Steve Forbes writes in the latest Forbes magazine that Republican elected officials need to focus their attention on additional tax relief.

Instead of vaguely mumbling about perhaps another round of tax cuts, Republicans should be trumpeting specific proposals. When putting these together, they should banish the self-imposed straitjacket of the Congressional Budget Office, which purports to tell us what effects tax and spending proposals will have on the economy over the next ten years. Its projections have almost always been wrong, so ignore them.

Another must: Don’t call this exercise “tax reform.” The word “reform” tells people nothing. Instead, use the phrase “big tax cuts.”

Here’s what an exciting package should include:

Payroll tax cuts. Millions of people don’t pay income taxes, but everyone who receives a paycheck gets dunned for Social Security and Medicare levies. These exactions make up FICA (the Federal Insurance Contributions Act). In 2011–2012 the first two percentage points of FICA tax were suspended. Propose a three-percentage-point holiday for at least five years. …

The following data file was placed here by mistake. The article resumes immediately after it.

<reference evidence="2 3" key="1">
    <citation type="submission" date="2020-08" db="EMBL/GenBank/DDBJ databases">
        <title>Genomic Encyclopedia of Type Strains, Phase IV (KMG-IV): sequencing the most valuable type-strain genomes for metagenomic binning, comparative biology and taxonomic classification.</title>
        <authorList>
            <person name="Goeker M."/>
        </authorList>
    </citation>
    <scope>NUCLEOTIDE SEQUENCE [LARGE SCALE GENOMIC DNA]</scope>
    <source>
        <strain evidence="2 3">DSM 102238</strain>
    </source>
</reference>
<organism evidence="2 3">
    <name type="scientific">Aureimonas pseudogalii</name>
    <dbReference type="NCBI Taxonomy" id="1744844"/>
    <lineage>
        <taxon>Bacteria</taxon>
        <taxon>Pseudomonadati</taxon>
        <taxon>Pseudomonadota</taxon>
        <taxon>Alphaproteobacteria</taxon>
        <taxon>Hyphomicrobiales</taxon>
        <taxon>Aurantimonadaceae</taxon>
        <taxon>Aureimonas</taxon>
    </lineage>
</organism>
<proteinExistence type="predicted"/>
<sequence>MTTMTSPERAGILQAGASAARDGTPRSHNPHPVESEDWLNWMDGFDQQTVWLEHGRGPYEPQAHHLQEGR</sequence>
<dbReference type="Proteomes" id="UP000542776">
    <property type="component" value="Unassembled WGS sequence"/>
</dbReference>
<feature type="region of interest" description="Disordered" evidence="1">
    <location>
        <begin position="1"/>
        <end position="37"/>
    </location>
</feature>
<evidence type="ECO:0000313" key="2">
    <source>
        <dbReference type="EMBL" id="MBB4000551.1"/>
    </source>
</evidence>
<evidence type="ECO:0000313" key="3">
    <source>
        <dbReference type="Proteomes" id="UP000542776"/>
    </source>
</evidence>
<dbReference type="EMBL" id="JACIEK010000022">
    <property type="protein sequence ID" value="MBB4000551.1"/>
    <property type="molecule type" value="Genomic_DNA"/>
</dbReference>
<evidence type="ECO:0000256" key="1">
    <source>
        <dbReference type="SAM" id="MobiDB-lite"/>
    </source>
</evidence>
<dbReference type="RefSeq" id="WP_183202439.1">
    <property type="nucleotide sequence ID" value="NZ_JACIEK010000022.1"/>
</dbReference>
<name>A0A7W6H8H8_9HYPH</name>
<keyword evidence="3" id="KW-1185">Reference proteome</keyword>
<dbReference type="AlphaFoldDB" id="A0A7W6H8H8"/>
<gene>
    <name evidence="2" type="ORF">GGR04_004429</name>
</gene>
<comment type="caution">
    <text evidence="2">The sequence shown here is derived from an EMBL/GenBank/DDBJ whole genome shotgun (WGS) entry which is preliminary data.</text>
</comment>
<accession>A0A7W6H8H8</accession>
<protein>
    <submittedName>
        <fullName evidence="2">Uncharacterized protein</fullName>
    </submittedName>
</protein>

… —Sharply lower income tax rates. Last year’s tax legislation got rid of most deductions for state and local taxes. The trouble is the bill didn’t slash the federal tax rates, which would have stimulated the economy by lessening the price of productive work, risk-taking and success. …

… —A reduced capital gains tax. This is a no-brainer. Cuts in this exaction always instantly boost revenues and stimulate investment, the crucial factor in a higher standard of living.